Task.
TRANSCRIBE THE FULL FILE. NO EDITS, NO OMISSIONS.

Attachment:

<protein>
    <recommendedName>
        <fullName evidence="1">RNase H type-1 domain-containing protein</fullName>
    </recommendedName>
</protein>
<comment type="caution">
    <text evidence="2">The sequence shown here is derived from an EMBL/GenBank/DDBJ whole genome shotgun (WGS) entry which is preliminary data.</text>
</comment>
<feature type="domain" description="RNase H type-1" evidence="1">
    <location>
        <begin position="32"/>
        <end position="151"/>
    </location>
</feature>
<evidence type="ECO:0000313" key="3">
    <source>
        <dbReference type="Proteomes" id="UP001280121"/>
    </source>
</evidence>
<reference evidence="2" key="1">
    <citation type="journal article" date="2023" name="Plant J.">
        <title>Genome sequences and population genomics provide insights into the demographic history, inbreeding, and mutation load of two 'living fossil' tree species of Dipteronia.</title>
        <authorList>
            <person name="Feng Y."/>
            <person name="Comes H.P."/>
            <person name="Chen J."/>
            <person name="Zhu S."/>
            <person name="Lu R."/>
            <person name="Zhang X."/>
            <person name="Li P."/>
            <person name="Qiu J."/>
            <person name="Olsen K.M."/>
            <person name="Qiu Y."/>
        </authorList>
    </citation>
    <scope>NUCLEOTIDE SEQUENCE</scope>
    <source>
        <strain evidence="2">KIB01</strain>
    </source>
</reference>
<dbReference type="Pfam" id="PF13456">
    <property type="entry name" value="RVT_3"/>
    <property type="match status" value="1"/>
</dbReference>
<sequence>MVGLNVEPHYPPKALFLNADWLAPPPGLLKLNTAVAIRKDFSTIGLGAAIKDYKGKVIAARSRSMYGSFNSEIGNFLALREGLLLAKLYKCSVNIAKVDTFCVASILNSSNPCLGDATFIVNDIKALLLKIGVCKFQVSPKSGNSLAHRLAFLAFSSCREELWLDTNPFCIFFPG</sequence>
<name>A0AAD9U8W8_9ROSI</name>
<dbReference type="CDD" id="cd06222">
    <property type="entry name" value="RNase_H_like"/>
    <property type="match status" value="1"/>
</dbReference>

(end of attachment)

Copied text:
<protein>
    <recommendedName>
        <fullName evidence="1">RNase H type-1 domain-containing protein</fullName>
    </recommendedName>
</protein>
<comment type="caution">
    <text evidence="2">The sequence shown here is derived from an EMBL/GenBank/DDBJ whole genome shotgun (WGS) entry which is preliminary data.</text>
</comment>
<feature type="domain" description="RNase H type-1" evidence="1">
    <location>
        <begin position="32"/>
        <end position="151"/>
    </location>
</feature>
<evidence type="ECO:0000313" key="3">
    <source>
        <dbReference type="Proteomes" id="UP001280121"/>
    </source>
</evidence>
<reference evidence="2" key="1">
    <citation type="journal article" date="2023" name="Plant J.">
        <title>Genome sequences and population genomics provide insights into the demographic history, inbreeding, and mutation load of two 'living fossil' tree species of Dipteronia.</title>
        <authorList>
            <person name="Feng Y."/>
            <person name="Comes H.P."/>
            <person name="Chen J."/>
            <person name="Zhu S."/>
            <person name="Lu R."/>
            <person name="Zhang X."/>
            <person name="Li P."/>
            <person name="Qiu J."/>
            <person name="Olsen K.M."/>
            <person name="Qiu Y."/>
        </authorList>
    </citation>
    <scope>NUCLEOTIDE SEQUENCE</scope>
    <source>
        <strain evidence="2">KIB01</strain>
    </source>
</reference>
<dbReference type="Pfam" id="PF13456">
    <property type="entry name" value="RVT_3"/>
    <property type="match status" value="1"/>
</dbReference>
<sequence>MVGLNVEPHYPPKALFLNADWLAPPPGLLKLNTAVAIRKDFSTIGLGAAIKDYKGKVIAARSRSMYGSFNSEIGNFLALREGLLLAKLYKCSVNIAKVDTFCVASILNSSNPCLGDATFIVNDIKALLLKIGVCKFQVSPKSGNSLAHRLAFLAFSSCREELWLDTNPFCIFFPG</sequence>
<name>A0AAD9U8W8_9ROSI</name>
<dbReference type="CDD" id="cd06222">
    <property type="entry name" value="RNase_H_like"/>
    <property type="match status" value="1"/>
</dbReference>